We woke early after a night in our Chinese office building. We’d slept through most of the night with ear plugs and thanks to a heavy dose of jet-lag, but we were soon up and about.
We’d booked a ferry to Ellis Island at 9 AM in order to get the most out of our day. But we have not yet become complete comfortable with the New York subway and though a bit uncertain of what we did wrong we ended up a stop short of where we planned.
In fact the subway is both confusing in regards to direction as well as local versus express trains, but it is also anything but friendly towards people in a hurry, since there are no indications of when the next train might arrive, and sometimes you have to wait awhile.
Wall Street on a Sunday morning
We got out at Broad Street Station in the middle of the financial district. The place was empty on this Sunday morning in October, and apart from a few scattered people both Broad Street and Wall Street stood like movie sets ready for filming. It seemed so unreal with the grey buildings and no sound from traffic or people.
Despite running late after our run in with the New York subway, we took our time absorbing the peacefulness of these historic streets. It was impossible to imagine that these buildings were amongst the leading in regards to world finance. That they usually bustle with energy and people while transactions worth billions pass through.
But I was getting antsy about not reaching our boat and before long we were hurrying down Broad Street and Water Street to Battery Park and the very tip of Manhattan. Fortunately we made it in good time and with my pointy elbows we managed to get through the line easily and secure ourselves a good spot on the roof of the Statue Cruises boat.
The morning was grey and the clouds looming over Manhattan as we set sail – or motor – for the Statue of Liberty. We were on one of the first boats of the day and most people were off to explore the feet of the statue of liberty, meaning that we got the boat almost all to ourselves on the last stretch towards the beautiful Ellis Island.
On January 1, 1892 Ellis Island opened its doors to become a front door for immigration to the US for immigrants travelling from Europe. The first to register was an Irish lass named Annie Moore, which is befitting considering the huge amount of Irish immigrants who have made their way across the Atlantic in the decades following the Great Irish Famine of 1845-1852.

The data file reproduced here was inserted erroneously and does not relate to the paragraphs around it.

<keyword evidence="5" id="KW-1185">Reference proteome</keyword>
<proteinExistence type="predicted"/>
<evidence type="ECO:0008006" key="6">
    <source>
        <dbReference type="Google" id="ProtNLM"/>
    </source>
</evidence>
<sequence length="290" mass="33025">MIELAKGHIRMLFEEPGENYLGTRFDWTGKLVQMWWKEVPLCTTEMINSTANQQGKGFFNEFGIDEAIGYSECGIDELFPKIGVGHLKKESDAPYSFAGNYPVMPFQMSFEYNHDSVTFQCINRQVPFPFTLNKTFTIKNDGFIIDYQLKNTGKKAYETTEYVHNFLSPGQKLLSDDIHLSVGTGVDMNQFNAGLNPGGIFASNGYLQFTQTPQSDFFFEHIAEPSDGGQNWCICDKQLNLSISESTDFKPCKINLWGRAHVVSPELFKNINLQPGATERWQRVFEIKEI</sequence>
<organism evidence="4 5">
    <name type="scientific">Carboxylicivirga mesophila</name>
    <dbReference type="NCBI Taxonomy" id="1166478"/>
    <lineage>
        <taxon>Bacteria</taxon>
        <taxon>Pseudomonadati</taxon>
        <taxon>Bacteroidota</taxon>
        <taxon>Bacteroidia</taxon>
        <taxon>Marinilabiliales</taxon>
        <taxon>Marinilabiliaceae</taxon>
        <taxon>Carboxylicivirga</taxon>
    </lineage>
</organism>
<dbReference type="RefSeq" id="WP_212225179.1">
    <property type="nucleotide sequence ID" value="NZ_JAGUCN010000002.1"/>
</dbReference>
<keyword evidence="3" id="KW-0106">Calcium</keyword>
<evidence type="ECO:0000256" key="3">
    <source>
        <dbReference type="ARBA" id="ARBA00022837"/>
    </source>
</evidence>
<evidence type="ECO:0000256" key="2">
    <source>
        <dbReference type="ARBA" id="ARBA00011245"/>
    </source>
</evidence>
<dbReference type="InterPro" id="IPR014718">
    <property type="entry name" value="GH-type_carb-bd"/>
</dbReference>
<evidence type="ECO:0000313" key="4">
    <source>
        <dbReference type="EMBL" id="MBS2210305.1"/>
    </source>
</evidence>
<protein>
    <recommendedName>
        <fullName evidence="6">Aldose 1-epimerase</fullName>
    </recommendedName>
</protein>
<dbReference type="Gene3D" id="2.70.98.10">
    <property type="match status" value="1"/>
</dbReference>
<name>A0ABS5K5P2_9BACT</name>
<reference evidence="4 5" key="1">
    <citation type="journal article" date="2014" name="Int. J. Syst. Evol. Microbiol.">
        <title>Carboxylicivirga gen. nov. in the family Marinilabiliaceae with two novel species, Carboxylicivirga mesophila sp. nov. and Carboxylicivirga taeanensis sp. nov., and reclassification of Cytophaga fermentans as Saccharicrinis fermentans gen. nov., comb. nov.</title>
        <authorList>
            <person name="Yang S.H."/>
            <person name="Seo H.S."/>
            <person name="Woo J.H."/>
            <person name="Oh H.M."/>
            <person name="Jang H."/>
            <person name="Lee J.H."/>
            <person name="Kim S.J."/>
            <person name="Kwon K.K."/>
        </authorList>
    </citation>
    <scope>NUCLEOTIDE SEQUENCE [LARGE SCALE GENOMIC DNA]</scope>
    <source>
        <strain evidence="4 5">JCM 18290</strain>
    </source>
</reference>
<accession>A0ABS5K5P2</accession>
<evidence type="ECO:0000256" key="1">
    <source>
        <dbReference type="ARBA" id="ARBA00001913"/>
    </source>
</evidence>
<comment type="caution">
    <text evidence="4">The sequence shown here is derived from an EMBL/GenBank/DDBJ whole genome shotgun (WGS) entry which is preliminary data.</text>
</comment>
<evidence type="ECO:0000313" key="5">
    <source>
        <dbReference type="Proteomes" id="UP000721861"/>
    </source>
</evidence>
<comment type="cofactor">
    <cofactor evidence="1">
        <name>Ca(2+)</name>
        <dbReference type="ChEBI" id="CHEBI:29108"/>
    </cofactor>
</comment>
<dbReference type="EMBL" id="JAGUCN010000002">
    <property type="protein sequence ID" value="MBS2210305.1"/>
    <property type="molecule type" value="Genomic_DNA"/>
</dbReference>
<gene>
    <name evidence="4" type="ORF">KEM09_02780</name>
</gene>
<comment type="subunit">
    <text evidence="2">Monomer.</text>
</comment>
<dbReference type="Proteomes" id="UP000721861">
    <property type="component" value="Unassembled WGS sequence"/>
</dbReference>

When Annie and her fellow passengers set foot on Ellis Island in January 1892, they were welcomed by one of New York’s most famous inhabitants – Lady Liberty. As a symbol of freedom, equality and liberty she was the welcoming sign for generations of immigrants arriving to New York, and to this day it is difficult to separate the statue with the American history of immigration.
Up until 1954 12 million immigrants would follow in the footsteps of 15 year old Annie Moore and pass through the inspection at Ellis Island. As such 40 pct. of all Americans have ancestors who are registered here and many Europeans find in their family tree relations who have made the journey from one of the large European ports to New York.
After a fire burned down the wooden ramshackle structures on Ellis Island an architectural competition was established in 1897. The iconic main building which greets visitors on Ellis Island were designed by Edward Lippincott Tilton and William A. Boring in a French renaissance style.
Visiting Ellis Island
I was blown away by this museum. Though with a very different past it reminded me of the many KGB and Soviet museums in Eastern Europe. The reason is that unlike so many museums the walls of this place holds the story. You can almost feel the crowded space, the many different languages filling the large waiting hall and the stress of the inspections.
It was coming even more to live with the audio guide we carried around. The rather painful story of a family of three generations reaching Ellis Island only for the grandmother to return to Europe because of an unknown growth on her one finger which stamped her as a safety risk. The family continued through to the US while she returned to the boat and Europe never to see them or here from them again. Not everyone came through and the tragic stories are of those who had their dreams of a better life crushed at these inspection stalls.